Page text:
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Definition of a "socket" ?

I have used sockets in various languages , but am unsure about what actually happpens when a Scoket class's object is created or it's method is called ( like in the Berkley Socket's API).

I read a definition of a socket as "an end point of communication" if anyone could pls elaborate on that

Joel Moses
Sunday, May 30, 2004

Checkout

http://www.digilife.be/quickreferences/PT/Java%20sockets.pdf

Even though is a Java specific there is good general info about sockets there

Code Monkey
Sunday, May 30, 2004

End-points are like train terminals or airports. People
come in  one terminal and come out at another.
From one perspective you aren't much concerned
what happens inbetween.

End-point means that's where data arrives and is
accessible regardless of the underlying protocol
and network used.  You can logically think of data
just be sent between your socket and the socket
on the other side. That's why they are end-points.
What goes on inbetween can bey very complex
or quite simple, but that has been abstracted away.

son of parnas
Sunday, May 30, 2004

google, "define:socket"


Sunday, May 30, 2004

Well they have different implementations and quirks on different platforms but you might want to look at the POSIX standards for sockets...?

Essentially they're kinda just a filesystem-like abstraction of an underlying network protocol... allowing you to communicate across a network as though you were reading/writing data to/from a file (with some important differences but hey).

There's not really a lot to 'get', sound like you already know what they are and what they do if you've used the APIs. If you're interested in how the underlying socket implementations work read up on TCP/IP and stuff...

Matt
Sunday, May 30, 2004

Hello to you Joel.

I have learnt of sockets back at my school in Japan.

It is all very simple ,maybe? A socket is really a just story to make it easy for you to be understanding the Internet. Each of the computers wanting to talk to each other are having sockets. Pretend they like the ones in your wall and at the end of the wire coming from your light. You having connect the to buy sticking the plug into the hole in he wall ,so you can turn the light on ,maybe? So you can be having the functions like this:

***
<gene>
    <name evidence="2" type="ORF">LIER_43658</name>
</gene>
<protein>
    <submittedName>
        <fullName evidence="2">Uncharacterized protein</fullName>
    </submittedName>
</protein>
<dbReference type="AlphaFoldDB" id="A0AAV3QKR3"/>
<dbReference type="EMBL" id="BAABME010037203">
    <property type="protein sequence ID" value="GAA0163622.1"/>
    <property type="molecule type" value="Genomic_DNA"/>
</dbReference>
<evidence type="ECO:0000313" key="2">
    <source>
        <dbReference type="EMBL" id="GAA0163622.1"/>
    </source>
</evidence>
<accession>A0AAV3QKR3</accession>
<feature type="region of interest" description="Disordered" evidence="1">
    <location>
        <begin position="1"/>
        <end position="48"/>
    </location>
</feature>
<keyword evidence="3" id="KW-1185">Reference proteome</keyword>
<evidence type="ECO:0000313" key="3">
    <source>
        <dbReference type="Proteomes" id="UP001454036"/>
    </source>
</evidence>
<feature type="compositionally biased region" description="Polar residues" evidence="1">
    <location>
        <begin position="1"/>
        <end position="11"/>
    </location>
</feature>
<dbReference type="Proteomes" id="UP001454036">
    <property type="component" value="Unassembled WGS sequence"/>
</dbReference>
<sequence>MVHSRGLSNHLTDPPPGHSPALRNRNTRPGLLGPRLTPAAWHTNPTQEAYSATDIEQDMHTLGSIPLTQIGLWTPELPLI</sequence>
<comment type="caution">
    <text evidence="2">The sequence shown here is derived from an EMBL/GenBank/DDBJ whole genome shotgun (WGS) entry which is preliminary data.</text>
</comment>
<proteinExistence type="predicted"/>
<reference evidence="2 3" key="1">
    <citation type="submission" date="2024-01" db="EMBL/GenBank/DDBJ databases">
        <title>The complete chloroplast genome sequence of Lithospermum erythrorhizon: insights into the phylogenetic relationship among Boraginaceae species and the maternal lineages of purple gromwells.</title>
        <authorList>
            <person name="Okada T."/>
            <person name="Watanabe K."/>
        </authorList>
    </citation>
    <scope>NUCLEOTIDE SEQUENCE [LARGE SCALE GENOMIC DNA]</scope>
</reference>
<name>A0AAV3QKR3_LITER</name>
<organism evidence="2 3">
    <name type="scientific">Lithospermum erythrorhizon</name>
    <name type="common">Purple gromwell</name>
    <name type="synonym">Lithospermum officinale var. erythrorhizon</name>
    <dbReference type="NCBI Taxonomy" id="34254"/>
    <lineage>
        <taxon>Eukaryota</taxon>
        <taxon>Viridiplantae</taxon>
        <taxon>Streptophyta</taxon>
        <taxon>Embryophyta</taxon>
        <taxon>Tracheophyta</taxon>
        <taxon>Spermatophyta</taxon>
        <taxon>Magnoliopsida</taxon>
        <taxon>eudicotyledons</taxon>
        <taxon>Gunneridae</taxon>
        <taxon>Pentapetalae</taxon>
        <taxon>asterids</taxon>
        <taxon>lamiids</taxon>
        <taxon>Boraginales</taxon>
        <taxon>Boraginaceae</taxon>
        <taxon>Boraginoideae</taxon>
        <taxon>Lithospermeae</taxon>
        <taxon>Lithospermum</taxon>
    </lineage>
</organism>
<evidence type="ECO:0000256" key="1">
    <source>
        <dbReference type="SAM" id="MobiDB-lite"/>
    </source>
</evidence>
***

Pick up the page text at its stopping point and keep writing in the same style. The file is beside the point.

jkConnectSocket();
jkWriteToSocket();
jkReadFromSocket();
jkDisconnectSocket();

But it just a story ,just pretend. Sockets are being simple file descriptors in UNIX. The rest is not needing of youre concern. Just pretend and do the file manipulations like you alwas do and check for errors and donnot worry.

Junichiro Kawaguchi
Sunday, May 30, 2004

>A socket is really a just story

Thank you Junichiro. That is it. A socket is a number. When you have created it, you can associate it with a port, which is another number that identifies IP sources and destinations.

Once the socket is associated with a port, you can send or recieve data.

The socket itself is an abstraction, the same way that the number you get back from a regular Unix open() call is an abstraction.

anon married man
Sunday, May 30, 2004

Anon you said "a socket is a number" . Care to elaborate ??

Joel Moses
Monday, May 31, 2004

A socket is a number just like a file handle.


If a packet hits a pocket on a socket on a port,
And the bus is interrupted as a very last resort,
And the address of the memory makes your floppy disk abort,
Then the socket packet pocket has an error to report!

If your cursor finds a menu item followed by a dash,
And the double-clicking icon puts your window in the trash,
And your data is corrupted 'cause the index doesn't hash,
Then your situation's hopeless, and your system's gonna crash!

If the label on the cable on the table at your house,
Says the network is connected to the button on your mouse,
But your packets want to tunnel on another protocol,
That's repeatedly rejected by the printer down the hall,

And your screen is all distorted by the side effects of gauss
So your icons in the window are as wavy as a souse,
Then you may as well reboot and go out with a bang,
'Cause as sure as I'm a poet, the sucker's gonna hang!

When the copy of your floppy's getting sloppy on the disk,
And the microcode instructions cause unnecessary risc,
Then you have to flash your memory and you'll want to RAM your ROM.
Quickly turn off the computer and be sure to tell your mom!

Teladon
Monday, May 31, 2004

Give credit:

http://www.people.cornell.edu/pages/elz1/clocktower/DrSeuss.html


Monday, May 31, 2004

In order to make a TCP-IP connection to a machine, you need the IP address of that machine, and an integer 'Port' address on that machine.

The machine you are trying to connect to must have opened that 'Port' address, and be 'listening' on it. 

Once these things have happened, you can 'connect' to that thing (the IP Address and Port Address being held open on the foreign machine) from your local machine.

Once connected, that entity is called a 'socket'.  It locally looks like a file.  You can use the write() call with it.  You can use the read() call with it.  Really, it is a structure on your local machine which 'wraps' all the underlying complexity of the TCP-IP communication stack.  When you 'write()' to it, the data written is transferred over TCP-IP to the 'foreign' machine's TCP-IP code.

All these other analogies and stories add up to 'leaky abstractions', as Joel puts it.  Really, it is a small set (5? 6?) of library calls to manage these connections and make them look exactly like file accesses.

AllanL5
Monday, May 31, 2004

Junichiro Kawaguchi what do you do for a living? Just curious :D

Li-fan Chen
Monday, May 31, 2004

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